[Moldova] Developing Civic Engagement Initiatives for and by Youth in Moldova

03 Sep 2019

Personal development, vocational guidance, preventing violence in schools, online safety, ecology — these are some of the project themes developed by the participants of Terre des hommes Foundation Moldova’s training, ‘Civic Activism of the Volunteer Engaged Youngsters’ (ACTIV). Held in July and August, over 70 young people, Youth Centre managers, and education for society teachers from 23 districts participated in the ACTIV summer school.

‘Through these trainings we aim to empower young people to become more civically active. The participants are trained to identify the problems and needs of young people, to establish what they need in order to be more engaged and active at the community level, and as homework, they will develop a local initiative. Youth Centres will be responsible for this small project, but they will implement it with the involvement of young people and teachers of education for society. The initiatives will be implemented starting September, and the condition is to engage as many young people as possible and reach the most vulnerable’, explains Liliana Astrahan, child protection specialist at Tdh Moldova and the summer school coordinator.

In the first session, participants discovered the importance of teamwork: between school and Youth Centres, community analysis, how to plan and carry out an initiative engaging youngsters, and how to identify potential partners for implementation.

Nona Mihalcean, manager of the Youth Centre of Balti town and an ACTIV Summer School trainer, says that every participant brought with their own experience to these trainings, and therefore participants learned from each other. She believes that the symbiosis between young people, the managers of Youth Centres, and teachers will be very beneficial in implementing the community initiatives. ‘In these trainings we want the participants to feel and to connect with each other. It is great when actors of different ages meet — working together helps them get to know and understand each other, and to strengthen connections. Returning to their community, they will carry out at least one activity together.’

This objective has certainly been achieved by the organizers; the trainings served as a bridge between the participants. Maia Furdui, history and education for society teacher at Mihail Sadoveanu, a theoretical high school in Hânceşti, says she only met the manager of the Youth Centre from her town at this training. ‘We carry out various activities in the school and it would have been great if we would have had this connection earlier, to develop programs for teenagers together, but now that we have met, we will keep in touch and we will do so in the future,’ the teacher determined.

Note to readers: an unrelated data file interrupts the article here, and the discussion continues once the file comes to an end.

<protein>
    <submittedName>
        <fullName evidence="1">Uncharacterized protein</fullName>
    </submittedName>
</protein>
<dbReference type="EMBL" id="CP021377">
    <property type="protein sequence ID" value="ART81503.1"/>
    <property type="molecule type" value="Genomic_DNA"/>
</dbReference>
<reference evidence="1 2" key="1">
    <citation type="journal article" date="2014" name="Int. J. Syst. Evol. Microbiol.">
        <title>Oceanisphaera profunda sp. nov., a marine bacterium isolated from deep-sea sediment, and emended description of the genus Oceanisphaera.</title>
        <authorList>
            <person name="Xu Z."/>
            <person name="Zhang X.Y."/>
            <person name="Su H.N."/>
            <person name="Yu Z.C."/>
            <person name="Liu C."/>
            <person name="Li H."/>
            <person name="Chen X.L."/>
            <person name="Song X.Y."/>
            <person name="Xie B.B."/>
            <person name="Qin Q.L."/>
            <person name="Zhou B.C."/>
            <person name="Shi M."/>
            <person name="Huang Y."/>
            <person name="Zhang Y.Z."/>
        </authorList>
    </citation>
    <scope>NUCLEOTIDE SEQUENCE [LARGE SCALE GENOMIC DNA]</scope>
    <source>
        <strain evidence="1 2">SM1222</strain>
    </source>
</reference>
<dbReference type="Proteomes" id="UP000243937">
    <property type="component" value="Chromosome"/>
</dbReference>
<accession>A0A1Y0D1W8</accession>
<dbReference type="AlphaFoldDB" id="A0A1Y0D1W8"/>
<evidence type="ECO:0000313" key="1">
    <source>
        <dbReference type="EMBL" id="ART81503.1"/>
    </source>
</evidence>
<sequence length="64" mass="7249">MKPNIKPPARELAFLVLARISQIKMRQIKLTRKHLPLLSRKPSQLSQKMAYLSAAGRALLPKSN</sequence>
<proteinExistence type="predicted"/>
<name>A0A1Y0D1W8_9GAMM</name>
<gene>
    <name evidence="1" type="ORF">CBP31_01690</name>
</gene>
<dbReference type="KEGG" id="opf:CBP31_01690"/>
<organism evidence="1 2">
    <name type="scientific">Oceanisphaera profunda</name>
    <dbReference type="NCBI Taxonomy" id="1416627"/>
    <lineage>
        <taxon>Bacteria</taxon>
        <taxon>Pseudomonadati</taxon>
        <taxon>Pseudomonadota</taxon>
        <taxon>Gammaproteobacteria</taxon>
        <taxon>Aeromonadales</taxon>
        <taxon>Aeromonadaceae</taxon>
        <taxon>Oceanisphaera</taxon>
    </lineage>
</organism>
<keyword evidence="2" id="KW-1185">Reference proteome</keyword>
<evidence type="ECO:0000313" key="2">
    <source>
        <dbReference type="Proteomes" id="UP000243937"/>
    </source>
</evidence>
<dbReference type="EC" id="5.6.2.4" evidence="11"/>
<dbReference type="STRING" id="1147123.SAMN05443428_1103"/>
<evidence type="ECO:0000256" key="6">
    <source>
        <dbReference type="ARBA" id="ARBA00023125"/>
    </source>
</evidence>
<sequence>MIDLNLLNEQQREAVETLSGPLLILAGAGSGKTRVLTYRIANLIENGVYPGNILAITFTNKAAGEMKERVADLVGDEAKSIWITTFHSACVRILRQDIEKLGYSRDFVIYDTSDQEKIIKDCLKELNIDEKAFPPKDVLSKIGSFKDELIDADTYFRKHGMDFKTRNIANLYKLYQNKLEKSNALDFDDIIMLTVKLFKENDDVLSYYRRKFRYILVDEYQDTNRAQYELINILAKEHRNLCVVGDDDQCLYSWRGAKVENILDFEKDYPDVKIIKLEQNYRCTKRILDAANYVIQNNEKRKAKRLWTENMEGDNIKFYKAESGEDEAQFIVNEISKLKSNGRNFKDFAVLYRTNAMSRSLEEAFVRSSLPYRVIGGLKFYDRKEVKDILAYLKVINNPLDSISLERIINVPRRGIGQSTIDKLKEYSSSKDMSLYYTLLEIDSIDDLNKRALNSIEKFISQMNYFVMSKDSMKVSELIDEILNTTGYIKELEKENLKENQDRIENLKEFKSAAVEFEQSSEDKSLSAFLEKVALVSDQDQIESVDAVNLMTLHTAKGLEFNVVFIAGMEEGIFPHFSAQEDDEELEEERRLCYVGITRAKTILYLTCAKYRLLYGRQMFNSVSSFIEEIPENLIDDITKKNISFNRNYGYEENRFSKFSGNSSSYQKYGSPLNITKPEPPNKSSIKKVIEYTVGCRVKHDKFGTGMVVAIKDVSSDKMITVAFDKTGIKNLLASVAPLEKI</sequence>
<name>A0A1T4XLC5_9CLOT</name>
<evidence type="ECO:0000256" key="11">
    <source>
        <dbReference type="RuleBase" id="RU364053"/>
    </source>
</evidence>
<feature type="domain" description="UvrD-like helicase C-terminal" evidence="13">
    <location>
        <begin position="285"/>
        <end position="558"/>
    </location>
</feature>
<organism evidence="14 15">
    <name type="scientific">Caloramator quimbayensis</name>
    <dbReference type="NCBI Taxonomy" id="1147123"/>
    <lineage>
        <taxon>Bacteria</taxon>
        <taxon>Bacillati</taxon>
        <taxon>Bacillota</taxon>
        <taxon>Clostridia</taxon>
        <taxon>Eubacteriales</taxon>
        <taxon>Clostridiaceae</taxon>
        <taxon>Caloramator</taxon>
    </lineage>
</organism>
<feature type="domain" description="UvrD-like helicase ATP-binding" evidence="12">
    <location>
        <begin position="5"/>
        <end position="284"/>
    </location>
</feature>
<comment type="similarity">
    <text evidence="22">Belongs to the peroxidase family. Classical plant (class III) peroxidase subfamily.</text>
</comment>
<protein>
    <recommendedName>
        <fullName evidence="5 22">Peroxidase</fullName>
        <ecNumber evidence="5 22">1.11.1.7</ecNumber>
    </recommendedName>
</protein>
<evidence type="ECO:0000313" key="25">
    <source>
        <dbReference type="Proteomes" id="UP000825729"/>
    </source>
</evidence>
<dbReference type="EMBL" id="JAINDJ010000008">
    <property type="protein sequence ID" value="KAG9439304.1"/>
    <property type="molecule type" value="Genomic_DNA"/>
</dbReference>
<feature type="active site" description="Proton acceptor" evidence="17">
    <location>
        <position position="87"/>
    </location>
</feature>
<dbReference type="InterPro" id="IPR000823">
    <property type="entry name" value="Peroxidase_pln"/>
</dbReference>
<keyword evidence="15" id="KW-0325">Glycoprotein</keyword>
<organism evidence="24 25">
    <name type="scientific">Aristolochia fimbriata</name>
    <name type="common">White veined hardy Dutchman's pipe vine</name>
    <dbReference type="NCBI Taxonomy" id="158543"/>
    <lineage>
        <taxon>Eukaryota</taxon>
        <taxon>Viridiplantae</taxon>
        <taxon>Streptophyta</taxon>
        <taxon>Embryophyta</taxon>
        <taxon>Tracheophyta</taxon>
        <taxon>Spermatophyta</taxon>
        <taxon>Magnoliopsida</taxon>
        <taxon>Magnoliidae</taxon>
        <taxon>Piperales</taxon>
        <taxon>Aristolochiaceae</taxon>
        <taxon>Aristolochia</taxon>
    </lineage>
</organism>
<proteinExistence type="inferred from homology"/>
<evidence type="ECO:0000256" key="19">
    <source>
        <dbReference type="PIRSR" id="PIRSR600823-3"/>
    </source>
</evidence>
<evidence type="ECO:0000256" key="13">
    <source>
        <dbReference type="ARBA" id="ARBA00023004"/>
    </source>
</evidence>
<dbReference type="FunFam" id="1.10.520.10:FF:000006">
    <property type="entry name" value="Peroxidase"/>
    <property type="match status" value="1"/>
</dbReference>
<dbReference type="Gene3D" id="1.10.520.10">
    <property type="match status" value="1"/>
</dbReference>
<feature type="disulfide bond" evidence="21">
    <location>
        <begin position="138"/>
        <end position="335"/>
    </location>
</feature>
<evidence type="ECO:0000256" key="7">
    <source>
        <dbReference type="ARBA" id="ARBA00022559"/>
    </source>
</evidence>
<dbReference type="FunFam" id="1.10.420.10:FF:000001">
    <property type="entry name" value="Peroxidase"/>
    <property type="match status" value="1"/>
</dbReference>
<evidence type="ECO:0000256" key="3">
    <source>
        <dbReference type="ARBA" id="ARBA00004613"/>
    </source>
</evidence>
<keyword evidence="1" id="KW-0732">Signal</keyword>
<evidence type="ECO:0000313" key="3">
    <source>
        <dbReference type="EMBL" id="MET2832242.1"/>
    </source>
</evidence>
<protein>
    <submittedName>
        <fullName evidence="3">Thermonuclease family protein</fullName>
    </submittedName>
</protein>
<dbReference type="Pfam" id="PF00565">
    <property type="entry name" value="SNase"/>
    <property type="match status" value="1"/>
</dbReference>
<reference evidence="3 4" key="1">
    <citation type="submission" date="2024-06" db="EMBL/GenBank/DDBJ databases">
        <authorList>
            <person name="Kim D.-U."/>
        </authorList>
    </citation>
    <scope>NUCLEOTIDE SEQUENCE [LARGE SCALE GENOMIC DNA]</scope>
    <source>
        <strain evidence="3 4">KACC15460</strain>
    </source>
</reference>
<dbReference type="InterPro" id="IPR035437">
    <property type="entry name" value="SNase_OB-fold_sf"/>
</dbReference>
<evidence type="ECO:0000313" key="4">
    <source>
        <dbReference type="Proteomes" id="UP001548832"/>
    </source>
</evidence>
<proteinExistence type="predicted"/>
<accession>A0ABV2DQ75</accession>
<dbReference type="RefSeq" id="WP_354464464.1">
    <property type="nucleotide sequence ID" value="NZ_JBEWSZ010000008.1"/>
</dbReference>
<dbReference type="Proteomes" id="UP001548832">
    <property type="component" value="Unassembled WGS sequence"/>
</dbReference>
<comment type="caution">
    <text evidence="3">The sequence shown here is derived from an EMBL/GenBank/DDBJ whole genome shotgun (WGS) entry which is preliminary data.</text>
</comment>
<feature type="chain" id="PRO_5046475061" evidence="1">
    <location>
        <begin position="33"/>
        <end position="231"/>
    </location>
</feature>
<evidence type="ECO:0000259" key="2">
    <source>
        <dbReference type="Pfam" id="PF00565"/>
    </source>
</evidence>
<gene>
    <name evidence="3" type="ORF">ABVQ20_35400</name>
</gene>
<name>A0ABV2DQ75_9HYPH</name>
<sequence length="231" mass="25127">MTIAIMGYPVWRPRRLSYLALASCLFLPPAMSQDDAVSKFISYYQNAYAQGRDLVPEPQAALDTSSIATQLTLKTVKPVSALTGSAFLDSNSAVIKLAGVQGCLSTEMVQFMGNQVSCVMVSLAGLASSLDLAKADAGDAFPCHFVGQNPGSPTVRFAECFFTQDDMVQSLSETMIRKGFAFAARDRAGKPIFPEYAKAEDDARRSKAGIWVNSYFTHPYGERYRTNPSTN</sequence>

Ion Croitoru, interim manager of the Youth Centre from Hânceşti, recognizes that he came to trainings to ‘steal’ knowledge and experience from colleagues, ‘because no one is born knowing’. ‘These trainings have made us stronger and more confident in what we are going to do in the territory. Here we have charged our batteries and we are going to apply what we have learned in practice, to motivate the young people from our community to get involved and be as open as we are.’

Young people also need support, not only financially, but also in terms of responsibilities, involvement in projects and initiatives, and promotions at both the district and broader level, believes Sabina Furtuna from Hânceşti, a student in the eleventh grade.

In the second summer school session, working groups from each district — consisting of a youngster, a representative of the Youth Centre, and a local teacher — worked with mentors to define their civic engagement initiatives. Participants learned more about: group cohesion, peer-to-peer activities, how to analyse Youth Centre services, how to consolidate existing services, the problems and challenges young people have in accessing the services of the Centres, and what skills a youth worker should possess. They also worked on outreach: methods, benefits, and planning.

Alexei Buzu, Executive Director at ‘Partnership for Development’ and summer school trainer, explains what outreach services mean and why they are necessary in Youth Centres: ‘The main problem is that the Centres provide services to the youngsters from the neighbouring locality, and those from further away do not benefit from these services. We tried to see how these services could get out from the Centre – meaning, outreach — and, during the next three months, each of the Centres will select a beneficiary community and introduce some services there.’

For this to happen, explains Buzu, it is necessary for Youth Centre workers to take into account five basic aspects: identifying young people who need the services; identifying and analysing the needs of these young people, how services will be provided — through intermediaries, mobile teams, online, etc.; how to do case management; and how to measure the performance and level of engagement of young people in the provided service.

‘The next stage is the implementation of the elaborated projects, which will be carried out over several months, until the end of the year,’ Elena Madan, Director of Terre des hommes Moldova, announced. The teams will benefit from a small budget for the implementation of their civic engagement initiatives.

The trainings for young people, teachers, and Youth Centre managers were provided by Terre des hommes Moldova Foundation, as part of the Joint Fund of Ministry of Education, Culture and Research of the Republic of Moldova, Swiss Cooperation Office and the United Nations Population Fund on the Strengthened Participation and Civic Engagement of Young People in the Republic of Moldova for 2017–2022.

 

This project is funded by: